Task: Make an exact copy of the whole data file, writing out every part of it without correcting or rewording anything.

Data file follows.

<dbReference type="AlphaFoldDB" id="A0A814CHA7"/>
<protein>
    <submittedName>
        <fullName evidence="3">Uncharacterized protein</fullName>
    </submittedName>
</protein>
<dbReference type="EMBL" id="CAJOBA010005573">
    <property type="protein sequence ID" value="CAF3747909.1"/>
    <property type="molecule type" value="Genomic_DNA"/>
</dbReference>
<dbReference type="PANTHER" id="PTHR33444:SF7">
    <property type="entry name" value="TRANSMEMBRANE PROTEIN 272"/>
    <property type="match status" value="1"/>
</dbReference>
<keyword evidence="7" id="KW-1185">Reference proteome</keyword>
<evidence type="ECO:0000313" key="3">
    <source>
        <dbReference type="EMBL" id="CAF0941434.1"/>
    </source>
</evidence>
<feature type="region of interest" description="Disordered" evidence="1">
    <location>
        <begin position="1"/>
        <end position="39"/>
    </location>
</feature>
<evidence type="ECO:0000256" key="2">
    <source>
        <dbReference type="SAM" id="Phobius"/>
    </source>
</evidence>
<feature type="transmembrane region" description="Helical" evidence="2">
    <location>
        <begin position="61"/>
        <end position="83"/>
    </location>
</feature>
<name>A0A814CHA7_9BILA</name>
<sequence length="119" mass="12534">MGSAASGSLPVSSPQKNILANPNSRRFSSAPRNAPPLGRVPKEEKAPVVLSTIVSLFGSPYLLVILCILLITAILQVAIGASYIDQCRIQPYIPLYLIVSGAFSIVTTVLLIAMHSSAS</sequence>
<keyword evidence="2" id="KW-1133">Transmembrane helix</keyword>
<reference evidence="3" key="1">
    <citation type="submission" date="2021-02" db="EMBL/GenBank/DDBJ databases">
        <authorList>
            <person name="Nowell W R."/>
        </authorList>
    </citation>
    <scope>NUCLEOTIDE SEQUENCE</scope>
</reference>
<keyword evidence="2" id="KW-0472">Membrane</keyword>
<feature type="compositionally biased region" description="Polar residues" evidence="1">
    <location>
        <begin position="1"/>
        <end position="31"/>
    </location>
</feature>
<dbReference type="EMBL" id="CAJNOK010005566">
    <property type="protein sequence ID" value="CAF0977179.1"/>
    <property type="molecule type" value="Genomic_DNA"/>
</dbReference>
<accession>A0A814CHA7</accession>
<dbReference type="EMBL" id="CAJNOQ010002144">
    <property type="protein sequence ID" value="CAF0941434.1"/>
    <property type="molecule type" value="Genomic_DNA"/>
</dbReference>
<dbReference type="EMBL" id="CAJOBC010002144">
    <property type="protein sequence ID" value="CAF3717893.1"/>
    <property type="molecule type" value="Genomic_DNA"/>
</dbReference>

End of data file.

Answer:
<dbReference type="AlphaFoldDB" id="A0A814CHA7"/>
<protein>
    <submittedName>
        <fullName evidence="3">Uncharacterized protein</fullName>
    </submittedName>
</protein>
<dbReference type="EMBL" id="CAJOBA010005573">
    <property type="protein sequence ID" value="CAF3747909.1"/>
    <property type="molecule type" value="Genomic_DNA"/>
</dbReference>
<dbReference type="PANTHER" id="PTHR33444:SF7">
    <property type="entry name" value="TRANSMEMBRANE PROTEIN 272"/>
    <property type="match status" value="1"/>
</dbReference>
<keyword evidence="7" id="KW-1185">Reference proteome</keyword>
<evidence type="ECO:0000313" key="3">
    <source>
        <dbReference type="EMBL" id="CAF0941434.1"/>
    </source>
</evidence>
<feature type="region of interest" description="Disordered" evidence="1">
    <location>
        <begin position="1"/>
        <end position="39"/>
    </location>
</feature>
<evidence type="ECO:0000256" key="2">
    <source>
        <dbReference type="SAM" id="Phobius"/>
    </source>
</evidence>
<feature type="transmembrane region" description="Helical" evidence="2">
    <location>
        <begin position="61"/>
        <end position="83"/>
    </location>
</feature>
<name>A0A814CHA7_9BILA</name>
<sequence length="119" mass="12534">MGSAASGSLPVSSPQKNILANPNSRRFSSAPRNAPPLGRVPKEEKAPVVLSTIVSLFGSPYLLVILCILLITAILQVAIGASYIDQCRIQPYIPLYLIVSGAFSIVTTVLLIAMHSSAS</sequence>
<keyword evidence="2" id="KW-1133">Transmembrane helix</keyword>
<reference evidence="3" key="1">
    <citation type="submission" date="2021-02" db="EMBL/GenBank/DDBJ databases">
        <authorList>
            <person name="Nowell W R."/>
        </authorList>
    </citation>
    <scope>NUCLEOTIDE SEQUENCE</scope>
</reference>
<keyword evidence="2" id="KW-0472">Membrane</keyword>
<feature type="compositionally biased region" description="Polar residues" evidence="1">
    <location>
        <begin position="1"/>
        <end position="31"/>
    </location>
</feature>
<dbReference type="EMBL" id="CAJNOK010005566">
    <property type="protein sequence ID" value="CAF0977179.1"/>
    <property type="molecule type" value="Genomic_DNA"/>
</dbReference>
<accession>A0A814CHA7</accession>
<dbReference type="EMBL" id="CAJNOQ010002144">
    <property type="protein sequence ID" value="CAF0941434.1"/>
    <property type="molecule type" value="Genomic_DNA"/>
</dbReference>
<dbReference type="EMBL" id="CAJOBC010002144">
    <property type="protein sequence ID" value="CAF3717893.1"/>
    <property type="molecule type" value="Genomic_DNA"/>
</dbReference>